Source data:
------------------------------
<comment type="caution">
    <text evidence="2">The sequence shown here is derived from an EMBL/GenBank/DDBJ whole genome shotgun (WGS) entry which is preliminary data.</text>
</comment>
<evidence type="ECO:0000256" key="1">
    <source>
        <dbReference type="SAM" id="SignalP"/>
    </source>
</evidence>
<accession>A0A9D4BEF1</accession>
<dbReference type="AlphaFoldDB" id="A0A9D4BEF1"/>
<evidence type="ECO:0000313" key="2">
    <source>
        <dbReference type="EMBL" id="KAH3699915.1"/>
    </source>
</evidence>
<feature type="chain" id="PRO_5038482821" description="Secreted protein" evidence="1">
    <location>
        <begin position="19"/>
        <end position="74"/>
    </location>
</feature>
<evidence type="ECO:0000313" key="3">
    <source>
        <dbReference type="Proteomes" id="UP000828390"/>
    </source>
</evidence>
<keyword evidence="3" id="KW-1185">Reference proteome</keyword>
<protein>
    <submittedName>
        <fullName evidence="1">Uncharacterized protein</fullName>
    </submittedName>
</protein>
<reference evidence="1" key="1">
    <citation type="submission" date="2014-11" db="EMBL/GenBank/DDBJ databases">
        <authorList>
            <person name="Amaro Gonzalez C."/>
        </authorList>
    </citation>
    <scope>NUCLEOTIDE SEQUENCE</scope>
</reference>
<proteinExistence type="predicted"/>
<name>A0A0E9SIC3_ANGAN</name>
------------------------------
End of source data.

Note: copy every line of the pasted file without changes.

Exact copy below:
<comment type="caution">
    <text evidence="2">The sequence shown here is derived from an EMBL/GenBank/DDBJ whole genome shotgun (WGS) entry which is preliminary data.</text>
</comment>
<evidence type="ECO:0000256" key="1">
    <source>
        <dbReference type="SAM" id="SignalP"/>
    </source>
</evidence>
<accession>A0A9D4BEF1</accession>
<dbReference type="AlphaFoldDB" id="A0A9D4BEF1"/>
<evidence type="ECO:0000313" key="2">
    <source>
        <dbReference type="EMBL" id="KAH3699915.1"/>
    </source>
</evidence>
<feature type="chain" id="PRO_5038482821" description="Secreted protein" evidence="1">
    <location>
        <begin position="19"/>
        <end position="74"/>
    </location>
</feature>
<evidence type="ECO:0000313" key="3">
    <source>
        <dbReference type="Proteomes" id="UP000828390"/>
    </source>
</evidence>
<keyword evidence="3" id="KW-1185">Reference proteome</keyword>
<protein>
    <submittedName>
        <fullName evidence="1">Uncharacterized protein</fullName>
    </submittedName>
</protein>
<reference evidence="1" key="1">
    <citation type="submission" date="2014-11" db="EMBL/GenBank/DDBJ databases">
        <authorList>
            <person name="Amaro Gonzalez C."/>
        </authorList>
    </citation>
    <scope>NUCLEOTIDE SEQUENCE</scope>
</reference>
<proteinExistence type="predicted"/>
<name>A0A0E9SIC3_ANGAN</name>